The United Kingdom’s leading news magazine, The Economist, last week issued a special report on Turkey. Unfortunately one of the articles published by the magazine is a perfect example how international media fail to report on Turkey accurately.
Here are what the Economist had to write about Turkey and our analysis:
One example is the use of legislation that penalises insults to the head of state. Turkey’s criminal code has contained such a law since 1926, but it was rarely applied before Mr Erdogan was elected president in August 2014.
Claiming that such a law was rarely applied before Mr. Erdoğan’s term is not accurate. For example, during President Abdullah Gül’s term, prosecutors opened a total of 545 cases against defendants accused of insulting the president.
As mayor of Istanbul, Mr Erdogan once said he would like every state school to become an imam hatip, a vocational high school with an emphasis on religious training. When such schools first opened in the 1950s, the idea was to supply mosques with preachers. When the AK party took power, they accounted for barely 2% of Turkey’s students. Following a series of reforms, that proportion has risen fivefold, to more than 1m students. Some 1,500 non-religious schools have been converted to imam hatips.
The Economist fails to mention that the Imam-Hatip schools were purged following a soft military intervention into Turkish politics in 1997. According to statistics compiled by Alan Makovsky of the Washington-based Centre for America Progress, there were 601 high school level Imam-Hatip schools in 1997, in which 9.3 percent of students nation-wide saw education. After a decade of anti-Imam-Hatip policies, the number of the school shrank dramatically, until AK Party decided to act. Today there are 1,017 high school level İmam-Hatips, and those schools’ students represent only 12.9 percent of all Turkish students.
“In September mobs attacked the offices of Hurriyet, one of Turkey’s few remaining independent newspapers, after Mr Erdogan criticised its editors on national television.”
The author of that sentence intended for the reader to imagine an enraged, frenzied mob wreaking havoc at Hürriyet’s offices. According to Hürriyet’s own reports, no more than 100 people gathered at Hürriyet’s offices because of a news item that purposefully misrepresented a live TV comment from President Erdogan. Later, Hurriyet conducted an internal review and apologized to their readers for the “mistake.” The total damage to Hürriyet’s offices was several shattered or broken windows.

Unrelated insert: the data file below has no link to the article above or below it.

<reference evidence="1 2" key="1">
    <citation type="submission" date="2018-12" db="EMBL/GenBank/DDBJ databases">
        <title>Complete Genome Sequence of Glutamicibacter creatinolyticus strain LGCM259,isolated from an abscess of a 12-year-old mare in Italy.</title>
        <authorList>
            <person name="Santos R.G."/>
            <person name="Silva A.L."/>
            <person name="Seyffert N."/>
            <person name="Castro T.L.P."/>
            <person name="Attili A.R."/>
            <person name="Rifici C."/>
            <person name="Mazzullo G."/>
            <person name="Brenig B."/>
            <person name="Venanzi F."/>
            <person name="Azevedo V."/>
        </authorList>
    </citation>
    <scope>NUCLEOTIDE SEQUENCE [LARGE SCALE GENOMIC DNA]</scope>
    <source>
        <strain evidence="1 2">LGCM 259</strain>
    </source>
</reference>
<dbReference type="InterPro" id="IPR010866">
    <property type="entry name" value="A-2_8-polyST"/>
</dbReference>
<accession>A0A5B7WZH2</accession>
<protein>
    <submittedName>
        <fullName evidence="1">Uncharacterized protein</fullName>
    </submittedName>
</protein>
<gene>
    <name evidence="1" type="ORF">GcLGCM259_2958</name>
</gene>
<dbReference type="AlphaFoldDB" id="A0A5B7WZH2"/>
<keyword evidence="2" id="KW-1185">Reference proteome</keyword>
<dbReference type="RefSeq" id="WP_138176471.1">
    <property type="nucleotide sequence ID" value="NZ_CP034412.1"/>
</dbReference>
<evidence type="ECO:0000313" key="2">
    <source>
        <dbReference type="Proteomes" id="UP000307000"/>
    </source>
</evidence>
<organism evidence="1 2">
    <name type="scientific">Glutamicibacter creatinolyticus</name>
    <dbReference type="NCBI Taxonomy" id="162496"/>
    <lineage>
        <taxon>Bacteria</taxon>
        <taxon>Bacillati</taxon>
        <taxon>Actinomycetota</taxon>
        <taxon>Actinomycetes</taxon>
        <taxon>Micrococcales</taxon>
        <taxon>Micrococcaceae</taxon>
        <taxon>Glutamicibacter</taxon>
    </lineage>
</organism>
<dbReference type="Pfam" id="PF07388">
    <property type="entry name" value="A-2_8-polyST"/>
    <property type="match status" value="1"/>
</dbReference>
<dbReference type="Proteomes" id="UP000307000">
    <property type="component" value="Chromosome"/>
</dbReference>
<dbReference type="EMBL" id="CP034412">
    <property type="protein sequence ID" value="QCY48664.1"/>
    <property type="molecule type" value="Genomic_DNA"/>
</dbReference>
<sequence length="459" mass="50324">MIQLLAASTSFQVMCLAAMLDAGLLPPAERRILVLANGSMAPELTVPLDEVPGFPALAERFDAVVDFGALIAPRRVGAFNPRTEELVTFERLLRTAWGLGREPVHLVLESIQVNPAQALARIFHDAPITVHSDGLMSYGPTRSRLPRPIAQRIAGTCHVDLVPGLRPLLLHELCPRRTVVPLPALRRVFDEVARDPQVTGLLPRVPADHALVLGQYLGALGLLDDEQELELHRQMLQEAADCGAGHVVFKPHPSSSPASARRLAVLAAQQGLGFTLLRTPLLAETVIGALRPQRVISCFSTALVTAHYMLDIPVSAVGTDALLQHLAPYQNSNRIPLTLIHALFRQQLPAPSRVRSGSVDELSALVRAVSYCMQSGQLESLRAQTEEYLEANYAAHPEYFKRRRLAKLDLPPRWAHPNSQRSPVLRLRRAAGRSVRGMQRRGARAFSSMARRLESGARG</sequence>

Secondly, calling Hürriyet an “independent” newspaper causes eye-rolls in Turkey. Hurriyet’s current owner, Aydın Doğan, stated in an 2002 interview that Hurriyet belongs, instead, to the Turkish state, which is a traditional domain of Turkey’s Kemalist elites and the military. Hurriyet’s motto, “Turkey belongs to the Turks” (“Türkiye Türklerindir”), is printed on the banner of each issue and is considered racist in many circles.
Figures released by an opposition representative on the board that monitors the state broadcasting service show that the AK party enjoyed overwhelming dominance of air time during the election campaign. Mr Erdogan personally got 29 hours of coverage in the first 25 days of October and the AK party 30 hours. By contrast, the Peoples’Democratic party, or HDP, was given a grand total of just 18 minutes on air. Even so, it attracted 5.1m votes.
We know it’s disappointing news for the Economist’s writers, but Turkey is not like North Korea where citizens have only state-run TV channels to turn to for news. There are dozens of private TV channels broadcasting every sort of political viewpoint. Of course, taking advantage of state broadcasters is a problem in election campaigns, but implying that Erdoğan won the elections with the help of the state broadcasting channels is an entirely different issue.
Turkey’s private channels are little better. As the biggest street protests in Turkey’s history erupted in Istanbul in the summer of 2013, the country’s most popular news channel, CNN Turk, ran a documentary on penguins. Like the parent companies of other media outlets, its owner, Dogan Holding, feared government retribution.
CNNTurk’s owner Aydın Doğan disagrees with this claim. He said that, “broadcasting that documentary was stupid. It was not intentional, but a technicality.” CNNTurk, in fact, ran the documentary after midnight after the regular staff went home. The penguin documentary then became an urban legend created during the Gezi protests to validate the protestors’ opinions about private news channels, and to obscure their own lack of political program or organization.
Later, the protests’ magnitude pushed the private channels to cover it extensively, pro- or anti-government alike. This incident was not a symbol of Turkish authoritarianism; instead, it is a sign of professional deficiency. During the Ferguson protests in the U.S., at the beginning of the riots, U.S. national TV channels also failed to cover them properly. It simply takes days of protests to make the national news.